Taylor Vail, who in 1847 had bought the iron foundry at Rochester, moved it to Ligonier, but in 1848 sold out to Jacob Wolf. It was continued by the latter, and by his successors, Mr. Beall, and (probably) George Ulmer & Sons, for about ten years, when the property was destroyed by fire and was not rebuilt. The business done was small, amounting to not more than about $1,200 per annum. A saw-mill, built in 1852, was operated by several parties for a few years without profit. The Fisher Brothers, however, built one about 1856, which was operated successfully for six or eight years. They also built a grist-mill in the vicinity, which furnished the neighborhood with flour for a few years, after which it was abandoned. Another grist-mill was erected by Albert Banta and Joseph Fisher, and after the war Dodge & Randolph built another saw-mill.
The postoffice was established in 1848, and was a continuation of the Good Hope office, the first one established in the county. The Strauss Brothers established what is now the Citizens Bank in 1867, and in 1873 Solomon Mier began a banking business which has grown into the present Mier State Bank. Both are numbered today among the strong financial institutions of the county, while another strong bank is the Farmers & Merchants Trust Company, established in 1906. A Building, Loan & Savings Association was organized in 1874, the charter of which, with the business, passed to a new organization three years later; but the slow growth of the town has confined the operations of all such companies within conservative limits. The shipment of wheat from Ligonier began at an early date, and has responded steadily to the growth of the agricultural interests in the surrounding country.
In 1864, the village having sufficient population for the purpose, the citizens petitioned the commissioners for its incorporation as a town, which was accordingly done. In 1892 Ligonier was incorporated as a city. The present city hall was built in 1913. The losses by fire, which were formerly rather frequent, have been guarded against as far as possible by the establishment of a good volunteer fire department, provided with a chemical engine and other modern apparatus. The department has its quarters in the city hall.
The water-works system owned by the city, was started in 1888, with two duplex pumps, and a somewhat smaller tank, with a low elevation than at present. The water was obtained from an open well, and the tank had a capacity of 60,000 gallons. The plant, which was situated just south of the present site, was abandoned early in 1905, the present building having been constructed and installed with the necessary machinery in the previous summer. The tank now in use has a capacity of 100,000 gallons, with an elevation of 83 feet from the ground to the bottom of the tank. Two boilers, of fifty horse-power each, are used, having an average daily pumping capacity of 110,000 gallons. The full capacity of the plant is, however, one and a half million gallons every twenty-four hours, and the water is pumped to all parts of the city. The pump cost $9,000. The pumping-engine is one of the most economical in the state in the consumption of fuel proportioned to the amount of power given. The present engineer, Jacob F. Fisel, has been on duty for twenty-eight years. One meter man is employed, and also an assistant, who helps both the engineer and meter man.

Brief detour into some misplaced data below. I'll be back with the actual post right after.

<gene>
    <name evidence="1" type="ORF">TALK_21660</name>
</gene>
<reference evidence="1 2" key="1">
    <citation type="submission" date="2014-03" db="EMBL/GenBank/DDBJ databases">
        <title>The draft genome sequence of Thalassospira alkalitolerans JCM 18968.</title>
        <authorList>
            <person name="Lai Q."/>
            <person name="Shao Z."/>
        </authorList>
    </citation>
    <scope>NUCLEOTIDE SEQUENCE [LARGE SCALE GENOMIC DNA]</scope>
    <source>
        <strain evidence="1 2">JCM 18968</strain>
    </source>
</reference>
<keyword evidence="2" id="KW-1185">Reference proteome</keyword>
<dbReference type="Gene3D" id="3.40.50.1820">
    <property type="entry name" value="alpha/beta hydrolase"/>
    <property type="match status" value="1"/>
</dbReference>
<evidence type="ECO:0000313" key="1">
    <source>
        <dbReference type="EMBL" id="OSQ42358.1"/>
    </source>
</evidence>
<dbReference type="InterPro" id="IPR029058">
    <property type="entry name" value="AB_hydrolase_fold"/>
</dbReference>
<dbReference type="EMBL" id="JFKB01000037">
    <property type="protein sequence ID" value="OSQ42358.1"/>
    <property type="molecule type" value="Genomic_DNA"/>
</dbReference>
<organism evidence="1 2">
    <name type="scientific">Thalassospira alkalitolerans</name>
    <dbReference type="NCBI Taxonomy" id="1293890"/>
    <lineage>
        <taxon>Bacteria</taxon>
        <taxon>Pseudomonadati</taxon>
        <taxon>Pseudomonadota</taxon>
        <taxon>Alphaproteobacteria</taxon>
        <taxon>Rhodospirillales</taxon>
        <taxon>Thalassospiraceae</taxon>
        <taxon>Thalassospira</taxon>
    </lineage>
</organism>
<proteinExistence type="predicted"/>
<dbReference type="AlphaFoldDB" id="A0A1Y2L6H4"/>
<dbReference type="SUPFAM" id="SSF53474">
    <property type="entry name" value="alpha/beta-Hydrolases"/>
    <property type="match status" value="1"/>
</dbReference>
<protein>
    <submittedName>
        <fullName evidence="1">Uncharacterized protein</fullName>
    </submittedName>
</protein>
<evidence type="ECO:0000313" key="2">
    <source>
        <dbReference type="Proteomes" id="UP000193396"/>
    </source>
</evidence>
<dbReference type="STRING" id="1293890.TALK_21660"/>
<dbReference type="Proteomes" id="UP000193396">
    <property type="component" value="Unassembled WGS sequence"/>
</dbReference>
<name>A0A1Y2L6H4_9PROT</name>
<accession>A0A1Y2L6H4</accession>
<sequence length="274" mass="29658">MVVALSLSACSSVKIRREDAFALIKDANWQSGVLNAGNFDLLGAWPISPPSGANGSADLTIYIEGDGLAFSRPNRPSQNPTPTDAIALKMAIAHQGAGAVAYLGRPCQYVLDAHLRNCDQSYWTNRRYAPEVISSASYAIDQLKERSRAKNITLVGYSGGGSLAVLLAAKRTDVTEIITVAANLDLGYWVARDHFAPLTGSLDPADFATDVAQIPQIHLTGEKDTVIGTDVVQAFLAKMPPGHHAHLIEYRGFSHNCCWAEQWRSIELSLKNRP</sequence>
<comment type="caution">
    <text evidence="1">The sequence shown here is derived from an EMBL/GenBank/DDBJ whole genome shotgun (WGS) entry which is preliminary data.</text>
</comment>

The electric light system was formerly operated by a private company, who sold it to the Milling Company, by whom it was operated for eight or ten years. It was then taken over, about two or three years ago, by the Indiana & Michigan Electric Company, who are now rendering efficient service. Ligonier has a very complete sewer system, extending over the city. There is brick paving in the vicinity of the city hall building, and three paved roads lead out of town, one for six miles to Cromwell, one of three miles west on the Lincoln Highway, completed in the fall of 1919, and thus closing the gap in the road to Chicago, and one running east three miles, on what is now called the Blazed Trail, to the township line.
Ligonier has several large and prosperous manufacturing plants, among them the Lyon & Greenleaf Company, millers, which was established as the Ligonier Milling Company in the middle '80s, and took its present name several years ago. It turns out an average of 1,000 barrels a day in Ligonier, besides a considerable product from a large mill owned by the company in Wauseon, Ohio. The Ligonier Refrigerator Company is also an old concern, and was originally established as an incubator factory. About five or six years ago the building burned and the concern was then consolidated with the Ligonier Carriage Company. It is engaged chiefly at the present time in the manufacture of refrigerators and ice boxes. The Mier Carriage & Buggy Company was established about thirty years ago. Chicago people have lately become interested in it, and the concern now manufactures automobile bodies principally.